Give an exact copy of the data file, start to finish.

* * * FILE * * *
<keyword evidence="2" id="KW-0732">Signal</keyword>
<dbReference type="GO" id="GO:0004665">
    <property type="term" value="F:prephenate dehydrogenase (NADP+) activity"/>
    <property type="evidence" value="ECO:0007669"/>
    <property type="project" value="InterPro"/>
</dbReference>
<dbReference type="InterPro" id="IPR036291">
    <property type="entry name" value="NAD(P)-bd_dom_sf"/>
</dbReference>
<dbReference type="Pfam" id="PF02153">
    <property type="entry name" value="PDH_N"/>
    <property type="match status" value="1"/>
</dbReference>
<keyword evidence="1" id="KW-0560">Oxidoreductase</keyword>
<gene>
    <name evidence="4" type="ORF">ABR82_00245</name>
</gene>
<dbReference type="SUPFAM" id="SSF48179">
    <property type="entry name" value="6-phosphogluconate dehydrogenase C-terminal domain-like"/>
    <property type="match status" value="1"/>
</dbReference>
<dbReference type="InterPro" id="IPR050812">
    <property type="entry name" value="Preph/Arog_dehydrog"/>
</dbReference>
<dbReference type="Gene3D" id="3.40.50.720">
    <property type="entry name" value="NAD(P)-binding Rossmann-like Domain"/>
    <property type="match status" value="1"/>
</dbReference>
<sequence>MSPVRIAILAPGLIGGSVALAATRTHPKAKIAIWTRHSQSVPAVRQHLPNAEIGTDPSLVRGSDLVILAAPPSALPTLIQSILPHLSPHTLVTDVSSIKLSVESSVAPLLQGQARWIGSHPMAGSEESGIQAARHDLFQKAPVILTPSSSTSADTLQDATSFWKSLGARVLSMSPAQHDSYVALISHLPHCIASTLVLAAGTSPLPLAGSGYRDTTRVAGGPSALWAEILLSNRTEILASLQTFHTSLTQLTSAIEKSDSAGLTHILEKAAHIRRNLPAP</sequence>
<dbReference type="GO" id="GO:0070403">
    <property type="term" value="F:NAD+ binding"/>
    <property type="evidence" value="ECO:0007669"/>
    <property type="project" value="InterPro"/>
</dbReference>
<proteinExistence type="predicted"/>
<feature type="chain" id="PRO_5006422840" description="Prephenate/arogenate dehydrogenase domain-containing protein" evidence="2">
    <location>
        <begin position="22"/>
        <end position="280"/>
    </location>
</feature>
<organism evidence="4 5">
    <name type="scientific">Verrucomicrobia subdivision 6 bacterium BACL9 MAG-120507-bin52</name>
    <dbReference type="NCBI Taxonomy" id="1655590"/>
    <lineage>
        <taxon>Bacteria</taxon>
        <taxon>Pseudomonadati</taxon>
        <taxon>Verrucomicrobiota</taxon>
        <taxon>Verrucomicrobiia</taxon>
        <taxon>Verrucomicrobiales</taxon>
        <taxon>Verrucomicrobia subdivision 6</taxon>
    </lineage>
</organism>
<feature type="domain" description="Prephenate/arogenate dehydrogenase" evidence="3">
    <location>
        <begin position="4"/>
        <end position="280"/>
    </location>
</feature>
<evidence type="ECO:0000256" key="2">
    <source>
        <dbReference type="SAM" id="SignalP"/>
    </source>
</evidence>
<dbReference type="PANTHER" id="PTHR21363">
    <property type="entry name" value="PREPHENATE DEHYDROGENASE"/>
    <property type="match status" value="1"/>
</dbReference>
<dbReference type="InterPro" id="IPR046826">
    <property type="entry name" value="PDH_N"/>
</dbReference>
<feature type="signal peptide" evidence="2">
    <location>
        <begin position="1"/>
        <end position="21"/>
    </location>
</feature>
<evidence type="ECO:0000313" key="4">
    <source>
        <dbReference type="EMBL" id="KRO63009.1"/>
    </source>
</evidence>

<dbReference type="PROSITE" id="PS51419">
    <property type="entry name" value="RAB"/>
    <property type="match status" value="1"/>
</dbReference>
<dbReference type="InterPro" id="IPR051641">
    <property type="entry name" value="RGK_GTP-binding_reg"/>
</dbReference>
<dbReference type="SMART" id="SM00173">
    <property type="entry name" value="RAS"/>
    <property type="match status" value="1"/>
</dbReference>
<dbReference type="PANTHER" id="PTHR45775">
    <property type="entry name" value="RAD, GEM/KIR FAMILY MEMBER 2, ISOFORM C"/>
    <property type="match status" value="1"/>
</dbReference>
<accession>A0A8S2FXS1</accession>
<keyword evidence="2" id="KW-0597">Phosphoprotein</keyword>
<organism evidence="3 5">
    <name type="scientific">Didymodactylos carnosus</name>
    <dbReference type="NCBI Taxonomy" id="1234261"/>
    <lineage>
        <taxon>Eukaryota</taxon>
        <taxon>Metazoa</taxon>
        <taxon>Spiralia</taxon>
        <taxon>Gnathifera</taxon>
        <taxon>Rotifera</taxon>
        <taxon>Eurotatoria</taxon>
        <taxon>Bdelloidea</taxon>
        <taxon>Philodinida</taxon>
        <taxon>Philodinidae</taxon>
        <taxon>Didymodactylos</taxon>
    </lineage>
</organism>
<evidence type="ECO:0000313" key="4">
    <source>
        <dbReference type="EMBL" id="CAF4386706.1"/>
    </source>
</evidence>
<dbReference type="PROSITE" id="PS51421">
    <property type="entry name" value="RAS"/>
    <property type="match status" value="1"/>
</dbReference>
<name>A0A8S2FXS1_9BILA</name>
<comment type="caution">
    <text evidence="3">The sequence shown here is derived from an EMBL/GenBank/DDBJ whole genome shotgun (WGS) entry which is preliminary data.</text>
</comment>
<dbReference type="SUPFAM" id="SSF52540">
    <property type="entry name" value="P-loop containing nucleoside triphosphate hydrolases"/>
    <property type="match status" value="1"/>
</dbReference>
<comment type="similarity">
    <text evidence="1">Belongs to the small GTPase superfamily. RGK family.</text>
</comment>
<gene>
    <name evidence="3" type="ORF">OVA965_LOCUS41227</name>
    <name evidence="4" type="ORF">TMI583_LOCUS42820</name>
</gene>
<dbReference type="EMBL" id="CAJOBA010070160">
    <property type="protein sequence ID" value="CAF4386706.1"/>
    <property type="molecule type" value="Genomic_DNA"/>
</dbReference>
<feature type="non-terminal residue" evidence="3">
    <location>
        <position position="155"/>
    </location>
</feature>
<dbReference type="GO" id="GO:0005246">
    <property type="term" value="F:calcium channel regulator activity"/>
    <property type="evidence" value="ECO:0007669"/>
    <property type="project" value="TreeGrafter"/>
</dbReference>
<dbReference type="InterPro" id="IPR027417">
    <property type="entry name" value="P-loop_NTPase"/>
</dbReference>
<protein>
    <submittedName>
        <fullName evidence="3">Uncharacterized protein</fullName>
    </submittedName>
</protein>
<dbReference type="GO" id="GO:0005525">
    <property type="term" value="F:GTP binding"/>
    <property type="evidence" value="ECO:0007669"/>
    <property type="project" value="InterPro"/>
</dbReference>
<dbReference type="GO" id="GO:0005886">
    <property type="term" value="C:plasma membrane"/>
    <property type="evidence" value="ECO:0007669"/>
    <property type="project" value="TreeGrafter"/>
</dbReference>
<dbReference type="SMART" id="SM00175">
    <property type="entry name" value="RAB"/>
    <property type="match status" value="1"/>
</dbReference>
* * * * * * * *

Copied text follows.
<keyword evidence="2" id="KW-0732">Signal</keyword>
<dbReference type="GO" id="GO:0004665">
    <property type="term" value="F:prephenate dehydrogenase (NADP+) activity"/>
    <property type="evidence" value="ECO:0007669"/>
    <property type="project" value="InterPro"/>
</dbReference>
<dbReference type="InterPro" id="IPR036291">
    <property type="entry name" value="NAD(P)-bd_dom_sf"/>
</dbReference>
<dbReference type="Pfam" id="PF02153">
    <property type="entry name" value="PDH_N"/>
    <property type="match status" value="1"/>
</dbReference>
<keyword evidence="1" id="KW-0560">Oxidoreductase</keyword>
<gene>
    <name evidence="4" type="ORF">ABR82_00245</name>
</gene>
<dbReference type="SUPFAM" id="SSF48179">
    <property type="entry name" value="6-phosphogluconate dehydrogenase C-terminal domain-like"/>
    <property type="match status" value="1"/>
</dbReference>
<dbReference type="InterPro" id="IPR050812">
    <property type="entry name" value="Preph/Arog_dehydrog"/>
</dbReference>
<dbReference type="Gene3D" id="3.40.50.720">
    <property type="entry name" value="NAD(P)-binding Rossmann-like Domain"/>
    <property type="match status" value="1"/>
</dbReference>
<sequence>MSPVRIAILAPGLIGGSVALAATRTHPKAKIAIWTRHSQSVPAVRQHLPNAEIGTDPSLVRGSDLVILAAPPSALPTLIQSILPHLSPHTLVTDVSSIKLSVESSVAPLLQGQARWIGSHPMAGSEESGIQAARHDLFQKAPVILTPSSSTSADTLQDATSFWKSLGARVLSMSPAQHDSYVALISHLPHCIASTLVLAAGTSPLPLAGSGYRDTTRVAGGPSALWAEILLSNRTEILASLQTFHTSLTQLTSAIEKSDSAGLTHILEKAAHIRRNLPAP</sequence>
<dbReference type="GO" id="GO:0070403">
    <property type="term" value="F:NAD+ binding"/>
    <property type="evidence" value="ECO:0007669"/>
    <property type="project" value="InterPro"/>
</dbReference>
<proteinExistence type="predicted"/>
<feature type="chain" id="PRO_5006422840" description="Prephenate/arogenate dehydrogenase domain-containing protein" evidence="2">
    <location>
        <begin position="22"/>
        <end position="280"/>
    </location>
</feature>
<organism evidence="4 5">
    <name type="scientific">Verrucomicrobia subdivision 6 bacterium BACL9 MAG-120507-bin52</name>
    <dbReference type="NCBI Taxonomy" id="1655590"/>
    <lineage>
        <taxon>Bacteria</taxon>
        <taxon>Pseudomonadati</taxon>
        <taxon>Verrucomicrobiota</taxon>
        <taxon>Verrucomicrobiia</taxon>
        <taxon>Verrucomicrobiales</taxon>
        <taxon>Verrucomicrobia subdivision 6</taxon>
    </lineage>
</organism>
<feature type="domain" description="Prephenate/arogenate dehydrogenase" evidence="3">
    <location>
        <begin position="4"/>
        <end position="280"/>
    </location>
</feature>
<evidence type="ECO:0000256" key="2">
    <source>
        <dbReference type="SAM" id="SignalP"/>
    </source>
</evidence>
<dbReference type="PANTHER" id="PTHR21363">
    <property type="entry name" value="PREPHENATE DEHYDROGENASE"/>
    <property type="match status" value="1"/>
</dbReference>
<dbReference type="InterPro" id="IPR046826">
    <property type="entry name" value="PDH_N"/>
</dbReference>
<feature type="signal peptide" evidence="2">
    <location>
        <begin position="1"/>
        <end position="21"/>
    </location>
</feature>
<evidence type="ECO:0000313" key="4">
    <source>
        <dbReference type="EMBL" id="KRO63009.1"/>
    </source>
</evidence>

<dbReference type="PROSITE" id="PS51419">
    <property type="entry name" value="RAB"/>
    <property type="match status" value="1"/>
</dbReference>
<dbReference type="InterPro" id="IPR051641">
    <property type="entry name" value="RGK_GTP-binding_reg"/>
</dbReference>
<dbReference type="SMART" id="SM00173">
    <property type="entry name" value="RAS"/>
    <property type="match status" value="1"/>
</dbReference>
<dbReference type="PANTHER" id="PTHR45775">
    <property type="entry name" value="RAD, GEM/KIR FAMILY MEMBER 2, ISOFORM C"/>
    <property type="match status" value="1"/>
</dbReference>
<accession>A0A8S2FXS1</accession>
<keyword evidence="2" id="KW-0597">Phosphoprotein</keyword>
<organism evidence="3 5">
    <name type="scientific">Didymodactylos carnosus</name>
    <dbReference type="NCBI Taxonomy" id="1234261"/>
    <lineage>
        <taxon>Eukaryota</taxon>
        <taxon>Metazoa</taxon>
        <taxon>Spiralia</taxon>
        <taxon>Gnathifera</taxon>
        <taxon>Rotifera</taxon>
        <taxon>Eurotatoria</taxon>
        <taxon>Bdelloidea</taxon>
        <taxon>Philodinida</taxon>
        <taxon>Philodinidae</taxon>
        <taxon>Didymodactylos</taxon>
    </lineage>
</organism>
<evidence type="ECO:0000313" key="4">
    <source>
        <dbReference type="EMBL" id="CAF4386706.1"/>
    </source>
</evidence>
<dbReference type="PROSITE" id="PS51421">
    <property type="entry name" value="RAS"/>
    <property type="match status" value="1"/>
</dbReference>
<name>A0A8S2FXS1_9BILA</name>
<comment type="caution">
    <text evidence="3">The sequence shown here is derived from an EMBL/GenBank/DDBJ whole genome shotgun (WGS) entry which is preliminary data.</text>
</comment>
<dbReference type="SUPFAM" id="SSF52540">
    <property type="entry name" value="P-loop containing nucleoside triphosphate hydrolases"/>
    <property type="match status" value="1"/>
</dbReference>
<comment type="similarity">
    <text evidence="1">Belongs to the small GTPase superfamily. RGK family.</text>
</comment>
<gene>
    <name evidence="3" type="ORF">OVA965_LOCUS41227</name>
    <name evidence="4" type="ORF">TMI583_LOCUS42820</name>
</gene>
<dbReference type="EMBL" id="CAJOBA010070160">
    <property type="protein sequence ID" value="CAF4386706.1"/>
    <property type="molecule type" value="Genomic_DNA"/>
</dbReference>
<feature type="non-terminal residue" evidence="3">
    <location>
        <position position="155"/>
    </location>
</feature>
<dbReference type="GO" id="GO:0005246">
    <property type="term" value="F:calcium channel regulator activity"/>
    <property type="evidence" value="ECO:0007669"/>
    <property type="project" value="TreeGrafter"/>
</dbReference>
<dbReference type="InterPro" id="IPR027417">
    <property type="entry name" value="P-loop_NTPase"/>
</dbReference>
<protein>
    <submittedName>
        <fullName evidence="3">Uncharacterized protein</fullName>
    </submittedName>
</protein>
<dbReference type="GO" id="GO:0005525">
    <property type="term" value="F:GTP binding"/>
    <property type="evidence" value="ECO:0007669"/>
    <property type="project" value="InterPro"/>
</dbReference>
<dbReference type="GO" id="GO:0005886">
    <property type="term" value="C:plasma membrane"/>
    <property type="evidence" value="ECO:0007669"/>
    <property type="project" value="TreeGrafter"/>
</dbReference>
<dbReference type="SMART" id="SM00175">
    <property type="entry name" value="RAB"/>
    <property type="match status" value="1"/>
</dbReference>